According to the Magic Number 7, Plus or Minus 2 theory, adults can store only up to 7 (plus or minus 2) items at a time in their short-term memory. The more the knowledge that’s shared at once, the more likely it is that learners won’t be able to retain and call upon that knowledge for later application. This cognitive overload is more likely to occur when we provide complex online procedural training that involves multiple steps; especially to new hires or beginners.
Training Industry defines procedural knowledge as the knowledge of how to perform a specific skill or task, and is considered knowledge related to methods, procedures, or operation of equipment.
4 Tips to Manage Cognitive Load in Online Procedural Training
- Use visual cues to direct attention
- Supplement demonstrations with audio
- Incorporate play controls in dynamic visuals
- Offer performance support to reinforce complex procedures
Ruth Colvin Clark and Chopeta Lyons in their book Graphics for Learning discuss several techniques that can be used to reduce cognitive load on learners by using dynamic visuals (animations/visuals with movement) to demonstrate procedures in an eLearning course. This blog gives you practical tips to use these techniques.
Tips to Manage Cognitive Load in Online Procedural Training Using Dynamic Visuals
1. Use Visual Cues to Direct Attention
Visual cues are signals in the form of arrows or highlights that draw a learner’s eye to the visual element being described. Achieving learner attention is the first step in any successful online procedural training program. Whether you go for a complex representational visual that illustrates the steps involved in a procedure or an animated transformational visual that teaches skills involving motion, visual cues will direct learner attention toward the relevant portion of the procedure being described.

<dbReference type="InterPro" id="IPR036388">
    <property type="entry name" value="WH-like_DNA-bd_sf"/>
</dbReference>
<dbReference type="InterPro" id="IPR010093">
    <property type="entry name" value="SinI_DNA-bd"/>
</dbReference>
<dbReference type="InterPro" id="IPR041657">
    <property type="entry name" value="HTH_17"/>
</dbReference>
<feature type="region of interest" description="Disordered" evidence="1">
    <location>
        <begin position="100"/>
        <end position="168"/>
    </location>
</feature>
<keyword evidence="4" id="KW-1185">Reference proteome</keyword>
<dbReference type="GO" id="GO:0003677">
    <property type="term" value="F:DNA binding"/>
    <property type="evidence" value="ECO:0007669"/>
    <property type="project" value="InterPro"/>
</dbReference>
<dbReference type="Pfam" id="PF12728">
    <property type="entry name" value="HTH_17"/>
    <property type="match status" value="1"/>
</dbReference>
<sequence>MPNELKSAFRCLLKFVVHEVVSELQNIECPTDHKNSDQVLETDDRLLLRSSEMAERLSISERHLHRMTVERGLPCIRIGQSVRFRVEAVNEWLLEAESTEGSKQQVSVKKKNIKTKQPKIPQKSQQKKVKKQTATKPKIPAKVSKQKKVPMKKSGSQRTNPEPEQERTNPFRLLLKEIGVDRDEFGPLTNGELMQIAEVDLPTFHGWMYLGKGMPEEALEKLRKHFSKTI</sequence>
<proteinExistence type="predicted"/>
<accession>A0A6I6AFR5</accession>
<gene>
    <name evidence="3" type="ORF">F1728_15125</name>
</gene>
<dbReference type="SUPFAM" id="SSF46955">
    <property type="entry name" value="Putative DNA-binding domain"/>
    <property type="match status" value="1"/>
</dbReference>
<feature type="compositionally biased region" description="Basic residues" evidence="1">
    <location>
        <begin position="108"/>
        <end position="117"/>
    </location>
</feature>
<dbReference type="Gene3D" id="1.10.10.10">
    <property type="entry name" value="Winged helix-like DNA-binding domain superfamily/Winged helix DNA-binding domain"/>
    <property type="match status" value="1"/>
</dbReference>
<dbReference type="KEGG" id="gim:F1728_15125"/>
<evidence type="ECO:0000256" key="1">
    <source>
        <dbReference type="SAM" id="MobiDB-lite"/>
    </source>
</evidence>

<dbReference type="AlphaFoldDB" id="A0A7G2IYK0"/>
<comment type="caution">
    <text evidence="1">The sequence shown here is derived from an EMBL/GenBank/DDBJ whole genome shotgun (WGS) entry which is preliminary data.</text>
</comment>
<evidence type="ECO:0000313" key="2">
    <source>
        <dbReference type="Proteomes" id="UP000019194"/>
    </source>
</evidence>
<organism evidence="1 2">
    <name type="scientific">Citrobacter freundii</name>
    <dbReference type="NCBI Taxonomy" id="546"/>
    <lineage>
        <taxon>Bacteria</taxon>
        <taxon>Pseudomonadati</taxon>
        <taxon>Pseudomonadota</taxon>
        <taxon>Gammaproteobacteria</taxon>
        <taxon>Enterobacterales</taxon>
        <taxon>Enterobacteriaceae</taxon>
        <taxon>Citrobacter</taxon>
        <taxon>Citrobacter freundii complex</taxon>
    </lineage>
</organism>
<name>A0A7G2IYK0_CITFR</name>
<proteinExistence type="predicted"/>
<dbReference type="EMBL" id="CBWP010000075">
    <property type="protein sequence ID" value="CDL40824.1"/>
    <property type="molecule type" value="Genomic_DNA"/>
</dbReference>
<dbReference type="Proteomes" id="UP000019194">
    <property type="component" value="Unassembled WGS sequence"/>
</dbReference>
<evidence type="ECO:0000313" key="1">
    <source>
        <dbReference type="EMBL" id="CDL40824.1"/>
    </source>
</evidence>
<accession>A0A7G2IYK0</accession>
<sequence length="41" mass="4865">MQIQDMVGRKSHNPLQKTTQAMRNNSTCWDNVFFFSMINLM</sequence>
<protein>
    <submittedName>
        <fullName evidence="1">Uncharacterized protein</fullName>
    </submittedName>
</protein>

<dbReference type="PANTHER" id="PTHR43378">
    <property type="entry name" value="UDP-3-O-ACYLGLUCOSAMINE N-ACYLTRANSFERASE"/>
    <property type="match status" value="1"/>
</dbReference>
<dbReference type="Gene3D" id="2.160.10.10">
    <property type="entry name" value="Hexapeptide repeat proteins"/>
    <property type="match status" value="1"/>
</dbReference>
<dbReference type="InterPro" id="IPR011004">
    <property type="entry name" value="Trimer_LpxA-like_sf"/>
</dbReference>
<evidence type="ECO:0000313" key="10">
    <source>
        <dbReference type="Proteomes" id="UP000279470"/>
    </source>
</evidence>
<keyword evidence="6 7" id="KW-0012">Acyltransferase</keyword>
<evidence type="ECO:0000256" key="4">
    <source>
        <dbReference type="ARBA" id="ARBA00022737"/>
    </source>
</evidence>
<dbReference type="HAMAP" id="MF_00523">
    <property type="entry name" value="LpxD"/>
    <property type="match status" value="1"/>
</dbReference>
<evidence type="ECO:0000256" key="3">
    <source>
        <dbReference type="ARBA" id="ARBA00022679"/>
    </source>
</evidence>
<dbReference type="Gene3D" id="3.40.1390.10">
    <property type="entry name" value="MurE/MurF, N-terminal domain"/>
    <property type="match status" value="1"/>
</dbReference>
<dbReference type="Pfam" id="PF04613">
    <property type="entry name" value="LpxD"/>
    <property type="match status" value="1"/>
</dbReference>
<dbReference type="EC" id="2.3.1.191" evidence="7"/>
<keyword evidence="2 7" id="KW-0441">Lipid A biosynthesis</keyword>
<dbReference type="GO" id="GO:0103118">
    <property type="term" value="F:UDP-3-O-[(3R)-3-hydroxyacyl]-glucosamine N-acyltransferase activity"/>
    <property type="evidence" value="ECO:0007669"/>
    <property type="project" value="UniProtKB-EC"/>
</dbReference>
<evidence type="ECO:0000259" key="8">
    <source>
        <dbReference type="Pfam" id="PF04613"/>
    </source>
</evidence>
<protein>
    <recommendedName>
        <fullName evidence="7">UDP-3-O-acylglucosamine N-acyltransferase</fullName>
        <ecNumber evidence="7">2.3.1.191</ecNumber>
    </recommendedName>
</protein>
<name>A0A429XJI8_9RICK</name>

For instance, let’s take the example of a software training program that uses screen casting to demonstrate the steps required to execute a task in an ERP application. For a learner who is new to the software application, it can be overwhelming to see a wide range of icons and menu bars on the interface of the software. Visual cues such as arrows, circles, and highlight boxes can be used to put the learner at ease and direct their attention to the relevant portions of the screen being described or the elements being clicked/used.
Conversely, you can also fade out irrelevant portions of the screen (or the parts of an equipment) to divert attention toward the essential elements.
2. Supplement Demonstrations with Audio
The human brain possesses two types of memories – working memory and long-term memory. To process new knowledge, a learner uses the working memory part of their brain. However, the capacity of this memory is quite limited. So how do you deal with this limited capacity of the working memory when learners need to become familiar with a lengthy, complicated procedure?
By using audio to explain an animated demonstration, you effectively utilize the visual and auditory centers of a learner’s working memory and thus maximize its capacity. Audio can be used to reinforce onscreen actions, provide additional information, provide transitions where necessary, and summarize a procedure.
Here are a few best practices to follow while using audio to explain animated demonstrations.